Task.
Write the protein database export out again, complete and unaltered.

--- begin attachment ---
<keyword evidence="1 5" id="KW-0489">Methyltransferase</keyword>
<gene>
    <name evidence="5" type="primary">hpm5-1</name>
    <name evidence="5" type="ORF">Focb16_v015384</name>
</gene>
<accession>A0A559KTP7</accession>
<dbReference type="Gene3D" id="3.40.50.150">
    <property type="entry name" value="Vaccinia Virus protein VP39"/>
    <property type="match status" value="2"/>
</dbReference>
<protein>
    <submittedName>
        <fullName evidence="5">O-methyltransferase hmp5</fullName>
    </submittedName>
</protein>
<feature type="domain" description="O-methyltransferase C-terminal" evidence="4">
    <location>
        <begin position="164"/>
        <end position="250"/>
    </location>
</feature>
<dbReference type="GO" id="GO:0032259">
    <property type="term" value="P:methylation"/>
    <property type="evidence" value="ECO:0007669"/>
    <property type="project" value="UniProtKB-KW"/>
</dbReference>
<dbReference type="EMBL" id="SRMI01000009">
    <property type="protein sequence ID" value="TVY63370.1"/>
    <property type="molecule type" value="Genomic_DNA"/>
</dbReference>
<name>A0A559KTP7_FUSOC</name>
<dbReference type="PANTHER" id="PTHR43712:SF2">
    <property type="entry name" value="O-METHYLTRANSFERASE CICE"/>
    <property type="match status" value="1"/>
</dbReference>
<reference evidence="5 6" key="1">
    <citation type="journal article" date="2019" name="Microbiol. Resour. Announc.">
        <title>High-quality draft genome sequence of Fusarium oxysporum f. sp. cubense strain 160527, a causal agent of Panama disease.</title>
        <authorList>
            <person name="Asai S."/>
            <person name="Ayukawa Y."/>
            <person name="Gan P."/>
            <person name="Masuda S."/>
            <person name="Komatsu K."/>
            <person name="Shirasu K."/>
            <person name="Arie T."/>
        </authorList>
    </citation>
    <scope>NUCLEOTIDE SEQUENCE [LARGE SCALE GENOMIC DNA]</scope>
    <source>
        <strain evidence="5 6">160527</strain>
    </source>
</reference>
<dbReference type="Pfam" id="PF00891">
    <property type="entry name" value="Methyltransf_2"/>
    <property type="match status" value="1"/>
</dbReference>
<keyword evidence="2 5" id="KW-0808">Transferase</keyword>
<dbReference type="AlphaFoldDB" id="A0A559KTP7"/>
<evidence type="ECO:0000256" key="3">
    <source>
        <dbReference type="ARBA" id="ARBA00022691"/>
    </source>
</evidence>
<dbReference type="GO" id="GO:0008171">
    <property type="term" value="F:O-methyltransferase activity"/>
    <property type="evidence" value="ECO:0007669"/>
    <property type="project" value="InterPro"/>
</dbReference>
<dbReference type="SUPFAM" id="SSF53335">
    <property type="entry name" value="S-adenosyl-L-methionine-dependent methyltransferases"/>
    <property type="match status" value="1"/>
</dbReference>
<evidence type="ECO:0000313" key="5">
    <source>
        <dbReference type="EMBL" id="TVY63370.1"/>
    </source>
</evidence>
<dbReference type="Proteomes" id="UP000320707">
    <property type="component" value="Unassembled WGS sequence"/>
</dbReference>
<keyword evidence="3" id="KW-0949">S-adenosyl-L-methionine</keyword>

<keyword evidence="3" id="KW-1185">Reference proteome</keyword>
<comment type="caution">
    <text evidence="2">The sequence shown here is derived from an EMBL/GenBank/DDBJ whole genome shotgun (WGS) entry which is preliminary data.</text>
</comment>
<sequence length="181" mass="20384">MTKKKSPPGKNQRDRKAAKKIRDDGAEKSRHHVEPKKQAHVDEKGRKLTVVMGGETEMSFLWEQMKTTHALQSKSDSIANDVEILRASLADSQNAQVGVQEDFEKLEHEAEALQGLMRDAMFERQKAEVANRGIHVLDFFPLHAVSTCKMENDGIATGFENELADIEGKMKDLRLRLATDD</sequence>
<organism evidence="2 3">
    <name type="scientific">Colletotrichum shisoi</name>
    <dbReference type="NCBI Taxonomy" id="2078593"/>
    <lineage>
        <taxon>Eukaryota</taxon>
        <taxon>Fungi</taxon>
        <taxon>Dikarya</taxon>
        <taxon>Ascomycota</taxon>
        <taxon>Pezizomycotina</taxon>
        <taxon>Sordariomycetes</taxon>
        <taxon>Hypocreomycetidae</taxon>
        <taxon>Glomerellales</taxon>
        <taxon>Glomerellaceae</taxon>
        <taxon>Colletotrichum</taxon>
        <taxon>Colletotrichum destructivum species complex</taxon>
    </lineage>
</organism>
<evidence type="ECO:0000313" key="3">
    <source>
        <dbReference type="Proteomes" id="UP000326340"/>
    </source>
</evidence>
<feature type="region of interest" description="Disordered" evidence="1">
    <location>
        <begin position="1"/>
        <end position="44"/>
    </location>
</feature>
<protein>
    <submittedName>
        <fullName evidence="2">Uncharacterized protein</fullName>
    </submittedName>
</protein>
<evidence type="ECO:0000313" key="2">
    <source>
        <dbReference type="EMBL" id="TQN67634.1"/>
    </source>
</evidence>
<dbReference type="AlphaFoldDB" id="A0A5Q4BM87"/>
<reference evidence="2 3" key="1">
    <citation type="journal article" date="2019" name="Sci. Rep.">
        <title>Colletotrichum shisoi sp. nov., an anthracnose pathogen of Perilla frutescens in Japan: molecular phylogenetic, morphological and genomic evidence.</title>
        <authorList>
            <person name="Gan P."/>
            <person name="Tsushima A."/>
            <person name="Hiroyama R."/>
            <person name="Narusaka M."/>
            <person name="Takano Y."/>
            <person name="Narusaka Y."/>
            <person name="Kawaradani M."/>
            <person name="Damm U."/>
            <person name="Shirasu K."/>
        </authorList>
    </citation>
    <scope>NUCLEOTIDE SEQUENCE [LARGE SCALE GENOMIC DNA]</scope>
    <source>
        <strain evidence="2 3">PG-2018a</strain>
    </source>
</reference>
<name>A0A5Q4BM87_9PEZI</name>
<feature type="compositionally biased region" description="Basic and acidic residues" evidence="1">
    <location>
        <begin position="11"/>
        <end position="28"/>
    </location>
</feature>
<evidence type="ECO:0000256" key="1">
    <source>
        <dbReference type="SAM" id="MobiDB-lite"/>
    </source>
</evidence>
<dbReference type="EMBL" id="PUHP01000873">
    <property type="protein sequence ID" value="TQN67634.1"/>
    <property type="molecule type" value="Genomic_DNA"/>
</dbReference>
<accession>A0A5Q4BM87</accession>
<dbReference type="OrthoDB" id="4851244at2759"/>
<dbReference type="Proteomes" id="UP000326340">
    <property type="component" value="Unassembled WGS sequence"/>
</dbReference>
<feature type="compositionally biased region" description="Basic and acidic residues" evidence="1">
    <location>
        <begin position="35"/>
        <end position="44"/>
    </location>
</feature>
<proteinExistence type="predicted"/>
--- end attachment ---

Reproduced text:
<keyword evidence="1 5" id="KW-0489">Methyltransferase</keyword>
<gene>
    <name evidence="5" type="primary">hpm5-1</name>
    <name evidence="5" type="ORF">Focb16_v015384</name>
</gene>
<accession>A0A559KTP7</accession>
<dbReference type="Gene3D" id="3.40.50.150">
    <property type="entry name" value="Vaccinia Virus protein VP39"/>
    <property type="match status" value="2"/>
</dbReference>
<protein>
    <submittedName>
        <fullName evidence="5">O-methyltransferase hmp5</fullName>
    </submittedName>
</protein>
<feature type="domain" description="O-methyltransferase C-terminal" evidence="4">
    <location>
        <begin position="164"/>
        <end position="250"/>
    </location>
</feature>
<dbReference type="GO" id="GO:0032259">
    <property type="term" value="P:methylation"/>
    <property type="evidence" value="ECO:0007669"/>
    <property type="project" value="UniProtKB-KW"/>
</dbReference>
<dbReference type="EMBL" id="SRMI01000009">
    <property type="protein sequence ID" value="TVY63370.1"/>
    <property type="molecule type" value="Genomic_DNA"/>
</dbReference>
<name>A0A559KTP7_FUSOC</name>
<dbReference type="PANTHER" id="PTHR43712:SF2">
    <property type="entry name" value="O-METHYLTRANSFERASE CICE"/>
    <property type="match status" value="1"/>
</dbReference>
<reference evidence="5 6" key="1">
    <citation type="journal article" date="2019" name="Microbiol. Resour. Announc.">
        <title>High-quality draft genome sequence of Fusarium oxysporum f. sp. cubense strain 160527, a causal agent of Panama disease.</title>
        <authorList>
            <person name="Asai S."/>
            <person name="Ayukawa Y."/>
            <person name="Gan P."/>
            <person name="Masuda S."/>
            <person name="Komatsu K."/>
            <person name="Shirasu K."/>
            <person name="Arie T."/>
        </authorList>
    </citation>
    <scope>NUCLEOTIDE SEQUENCE [LARGE SCALE GENOMIC DNA]</scope>
    <source>
        <strain evidence="5 6">160527</strain>
    </source>
</reference>
<dbReference type="Pfam" id="PF00891">
    <property type="entry name" value="Methyltransf_2"/>
    <property type="match status" value="1"/>
</dbReference>
<keyword evidence="2 5" id="KW-0808">Transferase</keyword>
<dbReference type="AlphaFoldDB" id="A0A559KTP7"/>
<evidence type="ECO:0000256" key="3">
    <source>
        <dbReference type="ARBA" id="ARBA00022691"/>
    </source>
</evidence>
<dbReference type="GO" id="GO:0008171">
    <property type="term" value="F:O-methyltransferase activity"/>
    <property type="evidence" value="ECO:0007669"/>
    <property type="project" value="InterPro"/>
</dbReference>
<dbReference type="SUPFAM" id="SSF53335">
    <property type="entry name" value="S-adenosyl-L-methionine-dependent methyltransferases"/>
    <property type="match status" value="1"/>
</dbReference>
<evidence type="ECO:0000313" key="5">
    <source>
        <dbReference type="EMBL" id="TVY63370.1"/>
    </source>
</evidence>
<dbReference type="Proteomes" id="UP000320707">
    <property type="component" value="Unassembled WGS sequence"/>
</dbReference>
<keyword evidence="3" id="KW-0949">S-adenosyl-L-methionine</keyword>

<keyword evidence="3" id="KW-1185">Reference proteome</keyword>
<comment type="caution">
    <text evidence="2">The sequence shown here is derived from an EMBL/GenBank/DDBJ whole genome shotgun (WGS) entry which is preliminary data.</text>
</comment>
<sequence length="181" mass="20384">MTKKKSPPGKNQRDRKAAKKIRDDGAEKSRHHVEPKKQAHVDEKGRKLTVVMGGETEMSFLWEQMKTTHALQSKSDSIANDVEILRASLADSQNAQVGVQEDFEKLEHEAEALQGLMRDAMFERQKAEVANRGIHVLDFFPLHAVSTCKMENDGIATGFENELADIEGKMKDLRLRLATDD</sequence>
<organism evidence="2 3">
    <name type="scientific">Colletotrichum shisoi</name>
    <dbReference type="NCBI Taxonomy" id="2078593"/>
    <lineage>
        <taxon>Eukaryota</taxon>
        <taxon>Fungi</taxon>
        <taxon>Dikarya</taxon>
        <taxon>Ascomycota</taxon>
        <taxon>Pezizomycotina</taxon>
        <taxon>Sordariomycetes</taxon>
        <taxon>Hypocreomycetidae</taxon>
        <taxon>Glomerellales</taxon>
        <taxon>Glomerellaceae</taxon>
        <taxon>Colletotrichum</taxon>
        <taxon>Colletotrichum destructivum species complex</taxon>
    </lineage>
</organism>
<evidence type="ECO:0000313" key="3">
    <source>
        <dbReference type="Proteomes" id="UP000326340"/>
    </source>
</evidence>
<feature type="region of interest" description="Disordered" evidence="1">
    <location>
        <begin position="1"/>
        <end position="44"/>
    </location>
</feature>
<protein>
    <submittedName>
        <fullName evidence="2">Uncharacterized protein</fullName>
    </submittedName>
</protein>
<evidence type="ECO:0000313" key="2">
    <source>
        <dbReference type="EMBL" id="TQN67634.1"/>
    </source>
</evidence>
<dbReference type="AlphaFoldDB" id="A0A5Q4BM87"/>
<reference evidence="2 3" key="1">
    <citation type="journal article" date="2019" name="Sci. Rep.">
        <title>Colletotrichum shisoi sp. nov., an anthracnose pathogen of Perilla frutescens in Japan: molecular phylogenetic, morphological and genomic evidence.</title>
        <authorList>
            <person name="Gan P."/>
            <person name="Tsushima A."/>
            <person name="Hiroyama R."/>
            <person name="Narusaka M."/>
            <person name="Takano Y."/>
            <person name="Narusaka Y."/>
            <person name="Kawaradani M."/>
            <person name="Damm U."/>
            <person name="Shirasu K."/>
        </authorList>
    </citation>
    <scope>NUCLEOTIDE SEQUENCE [LARGE SCALE GENOMIC DNA]</scope>
    <source>
        <strain evidence="2 3">PG-2018a</strain>
    </source>
</reference>
<name>A0A5Q4BM87_9PEZI</name>
<feature type="compositionally biased region" description="Basic and acidic residues" evidence="1">
    <location>
        <begin position="11"/>
        <end position="28"/>
    </location>
</feature>
<evidence type="ECO:0000256" key="1">
    <source>
        <dbReference type="SAM" id="MobiDB-lite"/>
    </source>
</evidence>
<dbReference type="EMBL" id="PUHP01000873">
    <property type="protein sequence ID" value="TQN67634.1"/>
    <property type="molecule type" value="Genomic_DNA"/>
</dbReference>
<accession>A0A5Q4BM87</accession>
<dbReference type="OrthoDB" id="4851244at2759"/>
<dbReference type="Proteomes" id="UP000326340">
    <property type="component" value="Unassembled WGS sequence"/>
</dbReference>
<feature type="compositionally biased region" description="Basic and acidic residues" evidence="1">
    <location>
        <begin position="35"/>
        <end position="44"/>
    </location>
</feature>
<proteinExistence type="predicted"/>